Foreign diplomats said they believed the downed plane was one of two aircraft, probably Italian-made Marquetti fighters, which Libyan leader Muammar Gaddafi had made available to Chad's military in recent days.
The plane's reported loss came a day after rebel forces were driven out of the town of Abeche which they had briefly seized on Saturday.
|Many rebels are based in western Sudan's lawless Darfur region|
Following the attack, civilians looted UN warehouses and government buildings, including the governor's residence.
The UN said looters had plundered around $1.5m worth of aid intended for refugees.
The UN and other agencies based in Abeche provide aid to 218,000 refugees from Sudan's Darfur, which neighbours eastern Chad, and some 90,000 internally displaced Chadians.
With the down in chaos, the rebels meanwhile looted government weapons stores.
Rebels said that a stolen Sam-7 anti-aircraft missile was used to shoot down the government aircraft on Tuesday.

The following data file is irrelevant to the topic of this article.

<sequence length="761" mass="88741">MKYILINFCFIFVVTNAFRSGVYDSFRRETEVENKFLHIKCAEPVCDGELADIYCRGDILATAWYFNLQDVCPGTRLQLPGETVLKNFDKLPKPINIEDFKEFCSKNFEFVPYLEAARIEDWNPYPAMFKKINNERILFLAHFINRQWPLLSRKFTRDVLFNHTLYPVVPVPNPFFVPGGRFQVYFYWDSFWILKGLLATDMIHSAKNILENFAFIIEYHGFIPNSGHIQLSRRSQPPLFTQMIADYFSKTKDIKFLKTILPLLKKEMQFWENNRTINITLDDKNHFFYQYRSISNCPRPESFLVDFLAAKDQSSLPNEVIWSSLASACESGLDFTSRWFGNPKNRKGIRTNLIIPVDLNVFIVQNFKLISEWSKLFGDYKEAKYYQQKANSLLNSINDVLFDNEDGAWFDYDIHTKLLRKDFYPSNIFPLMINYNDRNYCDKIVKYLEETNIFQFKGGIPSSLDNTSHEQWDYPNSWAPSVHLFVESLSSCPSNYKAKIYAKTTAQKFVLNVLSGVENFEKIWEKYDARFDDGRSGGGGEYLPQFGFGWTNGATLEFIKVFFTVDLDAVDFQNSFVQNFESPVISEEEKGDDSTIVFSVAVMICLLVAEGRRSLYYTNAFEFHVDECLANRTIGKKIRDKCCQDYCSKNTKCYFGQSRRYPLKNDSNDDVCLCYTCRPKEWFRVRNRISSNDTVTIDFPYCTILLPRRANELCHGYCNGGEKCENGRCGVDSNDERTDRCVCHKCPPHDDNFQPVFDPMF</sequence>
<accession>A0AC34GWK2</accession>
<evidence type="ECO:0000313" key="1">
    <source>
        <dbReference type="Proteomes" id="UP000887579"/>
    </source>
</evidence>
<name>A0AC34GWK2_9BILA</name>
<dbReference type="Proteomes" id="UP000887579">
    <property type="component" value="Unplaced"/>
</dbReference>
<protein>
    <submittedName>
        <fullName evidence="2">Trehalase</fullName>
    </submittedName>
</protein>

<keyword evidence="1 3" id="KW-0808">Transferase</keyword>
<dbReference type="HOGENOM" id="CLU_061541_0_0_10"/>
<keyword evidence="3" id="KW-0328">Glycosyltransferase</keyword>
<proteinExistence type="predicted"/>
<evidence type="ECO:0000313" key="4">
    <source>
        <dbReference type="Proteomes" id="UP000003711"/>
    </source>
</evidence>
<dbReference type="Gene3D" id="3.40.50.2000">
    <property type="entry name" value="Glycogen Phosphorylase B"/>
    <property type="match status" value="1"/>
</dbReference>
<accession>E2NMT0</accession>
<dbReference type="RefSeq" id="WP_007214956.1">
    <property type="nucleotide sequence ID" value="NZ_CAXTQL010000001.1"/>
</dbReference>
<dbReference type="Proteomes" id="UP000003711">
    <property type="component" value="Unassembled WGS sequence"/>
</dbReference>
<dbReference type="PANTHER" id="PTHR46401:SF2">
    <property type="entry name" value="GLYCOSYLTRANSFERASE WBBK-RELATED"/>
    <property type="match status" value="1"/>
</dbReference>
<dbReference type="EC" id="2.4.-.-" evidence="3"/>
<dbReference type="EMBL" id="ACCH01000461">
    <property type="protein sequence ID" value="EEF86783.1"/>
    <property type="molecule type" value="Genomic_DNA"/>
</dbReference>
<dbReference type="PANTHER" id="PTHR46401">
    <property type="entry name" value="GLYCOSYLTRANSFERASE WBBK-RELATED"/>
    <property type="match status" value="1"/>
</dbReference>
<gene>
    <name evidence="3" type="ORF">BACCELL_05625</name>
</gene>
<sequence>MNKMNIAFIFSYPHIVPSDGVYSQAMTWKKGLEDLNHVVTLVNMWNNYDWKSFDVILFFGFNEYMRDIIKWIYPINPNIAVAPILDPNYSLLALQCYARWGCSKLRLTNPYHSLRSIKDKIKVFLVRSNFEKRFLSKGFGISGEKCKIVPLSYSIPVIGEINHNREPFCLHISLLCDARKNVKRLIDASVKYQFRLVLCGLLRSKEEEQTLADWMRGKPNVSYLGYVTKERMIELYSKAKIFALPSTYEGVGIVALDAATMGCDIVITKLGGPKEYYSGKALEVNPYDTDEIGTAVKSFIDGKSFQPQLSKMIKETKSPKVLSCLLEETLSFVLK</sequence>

Abeche is a major base for Chad's armed forces and is also used by a French military contingent, including a squadron of Mirage fighters, stationed in the central African country.
French assist Chad's government
As rebel forces advanced on Abeche at the weekend, France had ordered and deployed troops to protect the airport's perimeter.
|Al Jazeera filmed scenes of chaos at the weekend as the rebels entered Abeche |
In Paris, Jean-Baptiste Mattei, the French foreign ministry spokesman, told reporters on Monday: "These new rebel attacks show again the gravity of the situation and the urgency for an international presence to be deployed along the border between Chad and Darfur."
The rebels have been able to exploit volatility in neighboring Sudan, establishing rear bases in Sudan's troubled Darfur region.
Led by Mahamat Nouri, Chad's former defence minister, they say want to topple president Idriss Deby who they accuse of being corrupt.
The rebels tried to seize Chad's capital in April but were repulsed.